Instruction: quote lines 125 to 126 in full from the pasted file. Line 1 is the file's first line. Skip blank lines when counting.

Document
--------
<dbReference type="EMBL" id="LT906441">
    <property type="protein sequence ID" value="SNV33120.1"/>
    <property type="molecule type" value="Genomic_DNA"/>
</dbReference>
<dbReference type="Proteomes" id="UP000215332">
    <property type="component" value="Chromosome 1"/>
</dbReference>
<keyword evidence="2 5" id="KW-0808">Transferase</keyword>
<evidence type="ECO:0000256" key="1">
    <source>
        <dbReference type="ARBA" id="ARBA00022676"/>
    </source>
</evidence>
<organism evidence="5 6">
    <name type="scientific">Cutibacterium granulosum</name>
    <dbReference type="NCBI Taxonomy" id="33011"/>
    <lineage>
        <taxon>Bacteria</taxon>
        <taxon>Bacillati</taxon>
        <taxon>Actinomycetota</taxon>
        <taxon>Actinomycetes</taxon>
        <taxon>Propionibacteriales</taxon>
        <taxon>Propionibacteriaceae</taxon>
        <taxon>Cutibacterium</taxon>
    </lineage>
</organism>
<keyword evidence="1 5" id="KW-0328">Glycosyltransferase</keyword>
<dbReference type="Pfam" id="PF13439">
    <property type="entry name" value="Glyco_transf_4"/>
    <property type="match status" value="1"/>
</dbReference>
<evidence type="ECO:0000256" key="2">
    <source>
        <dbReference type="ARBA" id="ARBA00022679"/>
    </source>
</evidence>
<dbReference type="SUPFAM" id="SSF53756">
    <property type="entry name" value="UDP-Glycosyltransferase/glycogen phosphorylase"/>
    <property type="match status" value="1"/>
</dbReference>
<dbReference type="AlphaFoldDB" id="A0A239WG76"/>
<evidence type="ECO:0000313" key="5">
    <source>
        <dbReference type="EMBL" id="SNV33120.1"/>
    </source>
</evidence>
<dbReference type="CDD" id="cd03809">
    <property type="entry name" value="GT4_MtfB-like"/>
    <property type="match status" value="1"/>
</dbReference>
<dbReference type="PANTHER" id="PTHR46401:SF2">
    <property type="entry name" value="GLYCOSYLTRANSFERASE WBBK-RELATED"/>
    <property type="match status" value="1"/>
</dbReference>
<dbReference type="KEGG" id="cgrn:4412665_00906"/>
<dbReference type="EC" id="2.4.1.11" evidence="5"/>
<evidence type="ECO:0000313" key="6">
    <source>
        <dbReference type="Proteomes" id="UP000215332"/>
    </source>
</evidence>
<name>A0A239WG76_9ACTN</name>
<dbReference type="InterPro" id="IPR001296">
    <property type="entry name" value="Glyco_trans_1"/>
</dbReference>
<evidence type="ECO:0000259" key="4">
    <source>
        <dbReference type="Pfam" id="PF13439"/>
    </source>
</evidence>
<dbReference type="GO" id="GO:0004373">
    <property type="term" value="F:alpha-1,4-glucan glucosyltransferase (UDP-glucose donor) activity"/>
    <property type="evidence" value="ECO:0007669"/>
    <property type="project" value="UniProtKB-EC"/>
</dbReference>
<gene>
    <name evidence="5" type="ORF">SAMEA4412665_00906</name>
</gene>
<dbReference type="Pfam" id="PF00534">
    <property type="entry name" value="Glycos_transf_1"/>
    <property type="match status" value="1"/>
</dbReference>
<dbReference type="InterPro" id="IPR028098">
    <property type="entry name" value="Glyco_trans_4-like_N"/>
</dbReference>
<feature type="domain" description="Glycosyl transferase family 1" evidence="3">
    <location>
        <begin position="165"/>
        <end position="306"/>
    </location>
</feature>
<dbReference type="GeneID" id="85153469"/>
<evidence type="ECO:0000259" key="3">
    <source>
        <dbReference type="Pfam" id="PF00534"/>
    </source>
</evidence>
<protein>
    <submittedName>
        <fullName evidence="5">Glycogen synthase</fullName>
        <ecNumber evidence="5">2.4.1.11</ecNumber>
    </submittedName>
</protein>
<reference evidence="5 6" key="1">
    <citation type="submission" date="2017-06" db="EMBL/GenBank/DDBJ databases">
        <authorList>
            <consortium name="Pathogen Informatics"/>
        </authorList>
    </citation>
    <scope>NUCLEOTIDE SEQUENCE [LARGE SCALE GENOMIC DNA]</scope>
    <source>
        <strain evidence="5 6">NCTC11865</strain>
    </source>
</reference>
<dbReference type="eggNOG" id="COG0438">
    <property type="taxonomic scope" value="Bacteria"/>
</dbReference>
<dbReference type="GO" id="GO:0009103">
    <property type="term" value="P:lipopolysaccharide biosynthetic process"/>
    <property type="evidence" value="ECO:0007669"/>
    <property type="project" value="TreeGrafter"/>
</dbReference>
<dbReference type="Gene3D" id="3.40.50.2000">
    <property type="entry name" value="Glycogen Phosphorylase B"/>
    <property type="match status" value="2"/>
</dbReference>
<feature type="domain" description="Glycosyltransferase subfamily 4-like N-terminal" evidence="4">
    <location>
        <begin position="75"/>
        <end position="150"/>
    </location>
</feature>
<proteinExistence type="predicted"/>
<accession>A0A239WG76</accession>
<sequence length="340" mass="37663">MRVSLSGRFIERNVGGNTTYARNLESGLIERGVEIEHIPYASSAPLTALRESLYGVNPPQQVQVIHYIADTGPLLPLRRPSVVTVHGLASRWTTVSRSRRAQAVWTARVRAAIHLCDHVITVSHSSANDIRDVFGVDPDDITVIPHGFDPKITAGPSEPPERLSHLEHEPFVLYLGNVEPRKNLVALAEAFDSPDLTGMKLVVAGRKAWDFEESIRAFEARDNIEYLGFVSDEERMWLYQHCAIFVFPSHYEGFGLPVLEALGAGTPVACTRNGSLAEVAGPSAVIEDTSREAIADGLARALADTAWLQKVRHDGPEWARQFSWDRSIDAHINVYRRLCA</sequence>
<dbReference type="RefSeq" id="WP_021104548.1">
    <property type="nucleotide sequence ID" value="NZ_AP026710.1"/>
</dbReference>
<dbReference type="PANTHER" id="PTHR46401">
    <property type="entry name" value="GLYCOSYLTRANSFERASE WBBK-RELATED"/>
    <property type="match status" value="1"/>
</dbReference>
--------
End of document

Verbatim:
    <property type="match status" value="2"/>
</dbReference>